All Todays Wolf's Description
Fossils of these carnivores have been found worldwide except Antarctica. Their incomplete tailbones suggests that they had a long reptilian tail. These mammal carnivores came in three species, Canis Lupus (the most famous species), Canis Familiaris (the most common carnivore of the genus Canis), and Canis Dingo (the only species found in Australia, where it only lived in). They had long canine teeth that likely sticked out of large saber teeth used for killing their prey. They were probably covered in scales like modern reptiles or had smooth skin instead with some fur on their upper backs and necks, as modern rodents have them, but no one knows that yet. They were the first mammals with the known determined sounds, having vocalizations such as growling, snarling, barking, and even howling, their main form of communication, which likely could have been heard for many miles from where the howling sounds come from. They were most likely pack hunters and scavengers since they were commonly found in same areas. They were either cold-blooded or warm-blooded, if cold-blooded they would have been sluggish and lived to be more than 120 years. But if warm-blooded they would have been active and lived no more than 45 years. They probably laid eggs or gave birth to live young, but no one knows for sure yet. It is unknown why they became extinct.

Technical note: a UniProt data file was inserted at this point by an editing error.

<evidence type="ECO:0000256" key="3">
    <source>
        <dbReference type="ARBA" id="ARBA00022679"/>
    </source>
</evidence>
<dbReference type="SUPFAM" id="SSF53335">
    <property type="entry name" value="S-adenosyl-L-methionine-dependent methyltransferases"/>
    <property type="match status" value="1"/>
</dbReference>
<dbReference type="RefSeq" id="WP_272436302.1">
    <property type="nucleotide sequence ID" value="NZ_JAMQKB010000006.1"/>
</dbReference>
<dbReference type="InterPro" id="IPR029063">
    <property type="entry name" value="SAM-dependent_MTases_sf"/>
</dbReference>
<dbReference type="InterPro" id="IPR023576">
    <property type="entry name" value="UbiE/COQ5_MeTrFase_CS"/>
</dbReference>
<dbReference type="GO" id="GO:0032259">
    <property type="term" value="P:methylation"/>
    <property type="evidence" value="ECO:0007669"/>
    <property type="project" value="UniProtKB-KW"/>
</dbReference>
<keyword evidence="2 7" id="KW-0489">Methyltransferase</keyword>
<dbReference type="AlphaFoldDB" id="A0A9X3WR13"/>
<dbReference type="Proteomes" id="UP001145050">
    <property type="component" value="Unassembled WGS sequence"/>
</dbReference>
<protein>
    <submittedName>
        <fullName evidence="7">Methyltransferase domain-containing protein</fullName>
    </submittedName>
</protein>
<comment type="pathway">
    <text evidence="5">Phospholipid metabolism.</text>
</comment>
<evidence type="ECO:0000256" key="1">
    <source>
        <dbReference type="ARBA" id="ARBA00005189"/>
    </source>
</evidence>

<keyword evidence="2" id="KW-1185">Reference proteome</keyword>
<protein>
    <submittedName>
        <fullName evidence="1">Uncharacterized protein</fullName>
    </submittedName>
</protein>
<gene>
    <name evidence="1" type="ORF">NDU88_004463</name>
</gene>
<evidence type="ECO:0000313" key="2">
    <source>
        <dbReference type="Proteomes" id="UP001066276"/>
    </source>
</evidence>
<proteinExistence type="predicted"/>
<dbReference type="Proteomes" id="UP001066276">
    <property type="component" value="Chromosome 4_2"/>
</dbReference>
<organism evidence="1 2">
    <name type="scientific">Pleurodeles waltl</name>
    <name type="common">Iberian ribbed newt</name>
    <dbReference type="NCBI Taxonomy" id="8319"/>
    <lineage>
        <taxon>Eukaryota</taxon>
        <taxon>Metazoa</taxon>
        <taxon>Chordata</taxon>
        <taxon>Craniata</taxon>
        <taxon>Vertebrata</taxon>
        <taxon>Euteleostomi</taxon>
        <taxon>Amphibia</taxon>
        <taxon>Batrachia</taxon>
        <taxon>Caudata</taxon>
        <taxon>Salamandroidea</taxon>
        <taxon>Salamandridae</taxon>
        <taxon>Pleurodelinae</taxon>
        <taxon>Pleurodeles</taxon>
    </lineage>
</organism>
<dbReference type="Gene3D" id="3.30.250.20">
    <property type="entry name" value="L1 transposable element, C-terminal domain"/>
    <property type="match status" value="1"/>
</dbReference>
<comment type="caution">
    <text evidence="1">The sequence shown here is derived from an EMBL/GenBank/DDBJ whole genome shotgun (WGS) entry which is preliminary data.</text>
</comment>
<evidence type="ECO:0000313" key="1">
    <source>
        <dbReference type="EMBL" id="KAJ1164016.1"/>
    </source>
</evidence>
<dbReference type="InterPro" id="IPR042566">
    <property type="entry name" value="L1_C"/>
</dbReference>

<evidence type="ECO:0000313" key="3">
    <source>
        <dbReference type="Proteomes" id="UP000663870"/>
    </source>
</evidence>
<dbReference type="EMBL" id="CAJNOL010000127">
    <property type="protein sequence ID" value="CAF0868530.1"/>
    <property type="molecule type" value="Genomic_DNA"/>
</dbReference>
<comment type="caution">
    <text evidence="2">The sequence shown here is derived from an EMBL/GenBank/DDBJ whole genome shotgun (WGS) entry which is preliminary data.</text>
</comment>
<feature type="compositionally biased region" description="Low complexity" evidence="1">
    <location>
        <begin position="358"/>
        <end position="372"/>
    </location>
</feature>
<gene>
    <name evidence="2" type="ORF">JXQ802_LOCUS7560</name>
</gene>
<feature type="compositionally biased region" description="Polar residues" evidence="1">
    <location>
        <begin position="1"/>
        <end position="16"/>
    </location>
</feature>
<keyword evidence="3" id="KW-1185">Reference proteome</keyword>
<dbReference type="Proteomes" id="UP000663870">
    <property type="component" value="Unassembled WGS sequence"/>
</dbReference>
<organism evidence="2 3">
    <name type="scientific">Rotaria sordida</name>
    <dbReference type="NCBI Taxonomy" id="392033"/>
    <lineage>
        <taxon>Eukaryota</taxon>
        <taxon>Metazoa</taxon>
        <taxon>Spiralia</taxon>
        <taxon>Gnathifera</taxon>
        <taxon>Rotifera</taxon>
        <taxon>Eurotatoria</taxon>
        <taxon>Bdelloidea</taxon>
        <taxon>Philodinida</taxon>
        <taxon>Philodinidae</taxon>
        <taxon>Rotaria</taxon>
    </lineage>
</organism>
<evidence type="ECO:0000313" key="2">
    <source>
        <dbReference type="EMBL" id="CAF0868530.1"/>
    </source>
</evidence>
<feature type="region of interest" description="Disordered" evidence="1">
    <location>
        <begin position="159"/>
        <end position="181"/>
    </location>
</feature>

Introduction to real life North America
Ever since humans introduced all known species of all todays wolves (scaly ones and slightly furry and furless ones) to real life North America, they now coexist alongside real wolves (both native and nonnative). Unlike their ancestors, they are no longer aggressive towards any sapient species/beings nor dylanusids, and are now gentle and tame towards them. They are now adapting really well into the cities, towns, suburbs, and other artificial habitats.